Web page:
Quality of writing

The essay is structured okay. I like how the introduction engages with the question, and there is a clear conclusion. However, the points seem a bit scattered and I would've preferred a few longer paragraphs rather than more shorter ones. The language used is sometimes a bit colloquial, and this shows with the incredibly short sentences.


Did you find this review helpful? Join our team of reviewers and help other students learn

Reviewed by groat 18/02/2012

Read less
Not the one? Search for your essay title...
  • Join over 1.2 million students every month
  • Accelerate your learning by 29%
  • Unlimited access from just £6.99 per month

See related essaysSee related essays

Related GCSE Othello essays

  1. How Is Othello Viewed By Others And How Does He View Himself

    He constantly contradicts himself, showing that he is no longer sure of what he is doing and sees only one way to regain his controlled mind- 'A murder, which I thought a sacrifice.' After killing his wife, Othello shows no remorse as he feels that he, himself, has rid the

  2. Victims in Shakespeares play Othello.

    Shakespeare uses this to show that Othello is now a victim of grief. Even though Desdemona did not start as a victim she has become a victim. Othello still remains a victim in this act even though he is victimising Desdemona.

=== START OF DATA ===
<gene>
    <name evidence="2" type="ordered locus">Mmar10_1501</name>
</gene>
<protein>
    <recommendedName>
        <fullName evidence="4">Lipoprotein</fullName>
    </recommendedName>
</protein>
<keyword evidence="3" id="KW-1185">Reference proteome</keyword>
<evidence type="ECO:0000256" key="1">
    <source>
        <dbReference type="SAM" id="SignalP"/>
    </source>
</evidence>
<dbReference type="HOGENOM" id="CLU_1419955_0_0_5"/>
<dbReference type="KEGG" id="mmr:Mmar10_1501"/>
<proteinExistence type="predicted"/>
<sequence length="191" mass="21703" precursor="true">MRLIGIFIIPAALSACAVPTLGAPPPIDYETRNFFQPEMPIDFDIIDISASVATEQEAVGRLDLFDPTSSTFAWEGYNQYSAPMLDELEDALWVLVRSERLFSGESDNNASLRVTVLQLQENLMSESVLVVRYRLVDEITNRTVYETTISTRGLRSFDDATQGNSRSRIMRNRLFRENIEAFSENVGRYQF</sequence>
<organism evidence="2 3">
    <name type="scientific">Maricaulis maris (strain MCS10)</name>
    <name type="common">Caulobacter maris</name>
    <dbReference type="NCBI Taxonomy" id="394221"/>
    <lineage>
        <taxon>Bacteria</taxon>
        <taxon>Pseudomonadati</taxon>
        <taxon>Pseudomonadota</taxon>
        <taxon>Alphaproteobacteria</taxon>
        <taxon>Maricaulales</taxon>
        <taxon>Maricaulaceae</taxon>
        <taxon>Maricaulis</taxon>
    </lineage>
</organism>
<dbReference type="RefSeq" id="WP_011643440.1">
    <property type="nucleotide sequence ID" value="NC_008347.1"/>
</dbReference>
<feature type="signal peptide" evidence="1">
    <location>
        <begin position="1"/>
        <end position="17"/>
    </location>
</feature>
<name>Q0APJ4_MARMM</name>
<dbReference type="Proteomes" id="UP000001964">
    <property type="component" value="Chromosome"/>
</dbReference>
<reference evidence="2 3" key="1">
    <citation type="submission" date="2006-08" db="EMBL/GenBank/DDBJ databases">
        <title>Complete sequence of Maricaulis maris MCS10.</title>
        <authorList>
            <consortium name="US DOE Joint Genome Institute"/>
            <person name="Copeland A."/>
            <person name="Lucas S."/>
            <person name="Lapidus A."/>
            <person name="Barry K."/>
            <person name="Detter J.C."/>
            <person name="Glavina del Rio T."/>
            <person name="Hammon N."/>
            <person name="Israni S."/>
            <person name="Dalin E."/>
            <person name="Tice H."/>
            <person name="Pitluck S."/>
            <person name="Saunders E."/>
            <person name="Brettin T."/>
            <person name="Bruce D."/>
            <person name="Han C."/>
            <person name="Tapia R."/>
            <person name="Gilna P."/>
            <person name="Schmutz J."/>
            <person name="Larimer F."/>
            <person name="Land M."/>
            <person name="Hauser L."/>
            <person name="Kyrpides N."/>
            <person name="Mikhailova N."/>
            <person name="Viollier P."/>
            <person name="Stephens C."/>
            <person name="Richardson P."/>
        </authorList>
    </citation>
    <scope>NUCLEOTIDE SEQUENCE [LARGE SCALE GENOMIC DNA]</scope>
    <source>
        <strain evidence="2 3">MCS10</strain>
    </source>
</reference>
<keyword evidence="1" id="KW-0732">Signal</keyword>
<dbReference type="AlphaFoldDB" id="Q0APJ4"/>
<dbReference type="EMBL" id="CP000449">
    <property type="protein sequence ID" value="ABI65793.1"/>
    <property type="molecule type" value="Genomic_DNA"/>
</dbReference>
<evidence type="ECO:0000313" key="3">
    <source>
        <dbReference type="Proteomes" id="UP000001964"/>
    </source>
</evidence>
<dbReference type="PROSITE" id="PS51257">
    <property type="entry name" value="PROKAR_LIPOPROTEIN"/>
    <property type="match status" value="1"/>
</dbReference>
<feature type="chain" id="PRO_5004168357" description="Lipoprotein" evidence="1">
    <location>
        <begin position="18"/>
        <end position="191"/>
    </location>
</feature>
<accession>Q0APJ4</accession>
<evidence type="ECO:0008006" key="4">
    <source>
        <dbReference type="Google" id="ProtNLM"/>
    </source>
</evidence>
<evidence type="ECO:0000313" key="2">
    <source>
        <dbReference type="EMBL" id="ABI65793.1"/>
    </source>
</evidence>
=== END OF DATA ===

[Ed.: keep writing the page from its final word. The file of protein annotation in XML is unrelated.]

1. Is Othello a 'noble hero' brought down by 'a devil of motiveless malignity' or ...

    Iago's greediness can be validated by examining his manipulation of Roderigo, Cassio, and most importantly, Othello. Iago's main interest is the destruction of Othello. The reason being that Othello has chosen another man, Cassio, as his second-in-command, preferring him to Iago.

  2. Othello: 'Shakespeare has presented the three female characters as merely stereotypes.' How far do ...

    This is because of her worldly knowledge and that she knows a lot more than Desdemona but she is still more honourable and decent than Bianca. They would also have a lot of sympathy for her as she is mistreated by her husband and would feel that she is not to blame for thinking of adultery.

  1. How was Othello(TM)s and Desdemona(TM)s relationship doomed from the start?

    This is shown through its democratic and justice system, where everyone has the right to express their opinions despite their colour or sex. The fact that Othello is a General in the Venetian Army and of great value to Venetian Government proves this.

  2. Othello for 16th and 21st century audiences

    This shows he is proud of the woman he has married. The people in the 16th Century might think he is foolish to speak about her as openly as he is. They might think that although Iago is a close friend, he shouldn't be speaking about his love.

  1. Othello's Love turning to hate.

    Iago, too, says in a soliloquy, one of those times in the play when he clearly reveals his true self and his honest opinions to the audience: "The Moor... is of a constant, loving, noble nature, And I dare think he'll prove to Desdemona A most dear husband."

  2. In what ways does Othello's position as an outsider fuelled by his insecurities bring ...

    Iago does not tell Othello anything about Desdemona and Cassio he just cleverly puts thoughts into Othello's head, it is shown well n this quote, "Ha I like not that...Nothing my lord." Iago immediately catches Othello's attention and he is eager to find out more.

  • Over 160,000 pieces
    of student written work
  • Annotated by
    experienced teachers
  • Ideas and feedback to
    improve your own work